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Support group provides camaraderie, assistance

April 19, 2013
By ROBERT A. DEFRANK - Times Leader Staff Writer , Times Leader

CADIZ For the past 10 years, a support group for individuals recovering from and living with brain injuries meets the second Wednesday of every month at the Puskarich Public Library.

One member, Ken Kobacs, added that while brain injuries have recently entered the public attention due to reports from participants in sports and members of the military, the Cadiz-based group has offered a support network with the advantage of communication among those who understand the struggles and adjustments they must go through.

"Before I found the group, I felt I would be completely alone. No one understood," said Greg Siegwart. "In the group, everyone opens up."

Article Photos

T-L Photo/ ROBERT A. DEFRANK
A brain injury support group offers help and friendship between individuals surviving brain injuries. From left, are Ken Kobacs, Tish Quattrocchi and Jim?Hanlon.

"We basically help one another," said Kobacs.

"We can come here and bear our souls, and they understand," said Tish Quattrociocchi.

The support group suffered a setback in 2010 when the state funding was cut back, leading to the loss of their coordinator. However, the group persevered and continued their meetings and activities.

"It was asked: 'What are we going to do? Forget about it?' No, we'll take it over," Quattrociocchi said, adding that they are an independent group, not associated with the Brain Injury Association of Ohio, but they can use the organization for references.

Currently the group has close to 10 members from multiple counties. Their members have experienced a wide range of injuries.

"There are many types of brain injury and it happens every day. Survivors will feel alone," she said, adding that too often they face discrimination or mistaken assumptions. "That is why we want to get the word out that there is a brain injury support group out there that understands; who can relate to the effects of a brain injury and the survivor and family."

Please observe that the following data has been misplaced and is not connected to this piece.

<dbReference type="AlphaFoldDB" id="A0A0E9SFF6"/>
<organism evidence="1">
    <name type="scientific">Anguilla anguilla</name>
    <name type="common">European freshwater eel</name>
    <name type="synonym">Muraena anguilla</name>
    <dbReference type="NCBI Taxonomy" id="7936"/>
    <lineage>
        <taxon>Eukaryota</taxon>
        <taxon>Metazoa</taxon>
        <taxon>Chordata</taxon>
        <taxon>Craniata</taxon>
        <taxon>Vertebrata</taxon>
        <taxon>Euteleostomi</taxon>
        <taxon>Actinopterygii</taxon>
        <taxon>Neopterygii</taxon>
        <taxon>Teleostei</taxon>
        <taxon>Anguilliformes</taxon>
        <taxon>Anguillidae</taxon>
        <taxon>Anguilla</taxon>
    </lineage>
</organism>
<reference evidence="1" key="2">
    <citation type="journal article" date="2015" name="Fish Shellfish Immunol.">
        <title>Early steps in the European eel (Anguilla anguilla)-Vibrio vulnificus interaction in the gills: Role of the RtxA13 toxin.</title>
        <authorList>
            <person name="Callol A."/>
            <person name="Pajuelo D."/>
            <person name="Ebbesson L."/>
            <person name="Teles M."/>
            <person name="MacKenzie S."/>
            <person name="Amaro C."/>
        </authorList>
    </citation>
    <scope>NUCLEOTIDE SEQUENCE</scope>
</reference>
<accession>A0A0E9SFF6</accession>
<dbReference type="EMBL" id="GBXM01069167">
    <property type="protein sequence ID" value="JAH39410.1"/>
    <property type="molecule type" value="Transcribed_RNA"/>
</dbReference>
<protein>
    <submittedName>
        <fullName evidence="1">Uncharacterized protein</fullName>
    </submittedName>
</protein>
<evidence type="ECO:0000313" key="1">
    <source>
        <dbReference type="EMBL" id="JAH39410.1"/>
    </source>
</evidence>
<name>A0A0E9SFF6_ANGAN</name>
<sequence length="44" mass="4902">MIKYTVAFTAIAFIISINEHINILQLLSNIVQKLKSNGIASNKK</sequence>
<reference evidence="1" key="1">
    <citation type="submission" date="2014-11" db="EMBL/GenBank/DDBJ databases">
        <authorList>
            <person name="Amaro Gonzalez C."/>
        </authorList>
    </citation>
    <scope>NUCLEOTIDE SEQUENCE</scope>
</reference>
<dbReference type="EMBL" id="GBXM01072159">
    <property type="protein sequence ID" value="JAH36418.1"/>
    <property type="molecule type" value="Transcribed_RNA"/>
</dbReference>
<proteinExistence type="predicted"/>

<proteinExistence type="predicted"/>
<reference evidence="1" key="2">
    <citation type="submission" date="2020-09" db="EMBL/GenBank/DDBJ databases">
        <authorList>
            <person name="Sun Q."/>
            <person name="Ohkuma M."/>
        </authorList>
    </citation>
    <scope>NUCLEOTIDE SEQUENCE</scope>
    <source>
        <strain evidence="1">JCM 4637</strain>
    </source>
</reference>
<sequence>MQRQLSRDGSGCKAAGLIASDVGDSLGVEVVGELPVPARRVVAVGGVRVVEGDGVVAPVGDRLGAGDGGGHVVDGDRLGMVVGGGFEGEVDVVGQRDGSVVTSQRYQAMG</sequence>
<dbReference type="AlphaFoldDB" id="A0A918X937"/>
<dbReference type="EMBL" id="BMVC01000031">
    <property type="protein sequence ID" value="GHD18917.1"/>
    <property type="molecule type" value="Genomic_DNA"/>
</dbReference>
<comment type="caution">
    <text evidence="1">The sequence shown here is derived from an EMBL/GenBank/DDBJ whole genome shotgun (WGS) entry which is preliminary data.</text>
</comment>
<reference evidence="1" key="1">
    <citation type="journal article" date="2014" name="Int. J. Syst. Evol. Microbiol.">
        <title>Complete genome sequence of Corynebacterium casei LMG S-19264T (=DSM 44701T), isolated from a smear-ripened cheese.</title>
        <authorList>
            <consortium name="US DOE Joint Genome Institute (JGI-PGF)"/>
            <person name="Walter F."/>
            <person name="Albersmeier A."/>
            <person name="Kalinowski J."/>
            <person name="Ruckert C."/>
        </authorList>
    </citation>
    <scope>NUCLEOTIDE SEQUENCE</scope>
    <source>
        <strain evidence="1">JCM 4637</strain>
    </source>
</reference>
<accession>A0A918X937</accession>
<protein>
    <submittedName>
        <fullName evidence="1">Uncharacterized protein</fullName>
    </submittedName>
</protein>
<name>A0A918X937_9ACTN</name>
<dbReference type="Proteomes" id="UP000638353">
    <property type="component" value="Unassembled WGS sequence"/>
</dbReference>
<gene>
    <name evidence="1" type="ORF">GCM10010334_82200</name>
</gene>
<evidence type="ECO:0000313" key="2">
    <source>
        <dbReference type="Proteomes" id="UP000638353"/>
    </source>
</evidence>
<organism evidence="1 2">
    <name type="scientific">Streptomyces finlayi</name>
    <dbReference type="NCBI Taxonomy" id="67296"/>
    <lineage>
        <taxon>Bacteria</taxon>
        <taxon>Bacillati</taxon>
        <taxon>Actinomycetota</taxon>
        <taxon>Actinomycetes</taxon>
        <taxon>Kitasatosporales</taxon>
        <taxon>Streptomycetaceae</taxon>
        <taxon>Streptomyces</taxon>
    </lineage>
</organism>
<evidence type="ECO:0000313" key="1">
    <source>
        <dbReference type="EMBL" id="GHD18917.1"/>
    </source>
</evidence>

They stress the message that a disability does not define who someone is, and with commitment and effort they can rebuild a life.

Group members discuss the ways in which a brain injury has affected their lives physically, emotionally and behaviorally.

A common misconception is that a brain injury survivor is of low intelligence when the reality is more complicated and frustrating. Group members speak of the challenges now posed by formerly simple tasks involving coordination, memory and expressing themselves.

"Everyday stuff is complex for us," said Kobacs. "You take it for granted until you can't do it."

"A brain injury is a life-altering experience," Quattrociocchi said. "It totally changes you. You see life in a different way."

Group members noted the need to document their activities and plans, to maintain daily patterns of behavior and keep their surroundings meticulously organized.

"It's hard to plan your days because it can change as soon as you open your eyes," Siegwart said.

Quattrociocchi spoke about process brain injury survivors go through in grieving for the person they were and accepting the new person they have become.

Kobacs added that too often brain injury survivors have been ignored. He said their group aims to end this by raising awareness. They added that they are not looking for pity.

"We're not asking for help from people. We're offering help to people like us," said Siegwart.

In addition, they recognize the caregivers, often friends and family members whose dedication to a loved one has made their ability to recover and function possible.

"This doesn't just happen to the person with the brain injury. This happened to everyone around me," said Siegwart.

One of the current challenges facing the participants is the problem of transportation to group meetings. This is a particular issue in rural areas where distances to a group meetings are prohibitive.

Quattrociocchi added that statistics have shown 5.3 million Americans live with a disability resulting from a brain injury. This includes closed head and open head injuries. A closed head injury can result from a fall or vehicle accident, a stroke, aneurism, Parkinson's disease, Alzheimer's Disease, or substance abuse. An open head injury involves an incident breaking the skull and perforating the brain.

The Puskarich Library is located at 200 East Market St., Cadiz. For more information, contact Quattrociocchi at (740) 695-5161.

DeFrank can be reached at rdefrank@timesleaderonline.com

 
 

 

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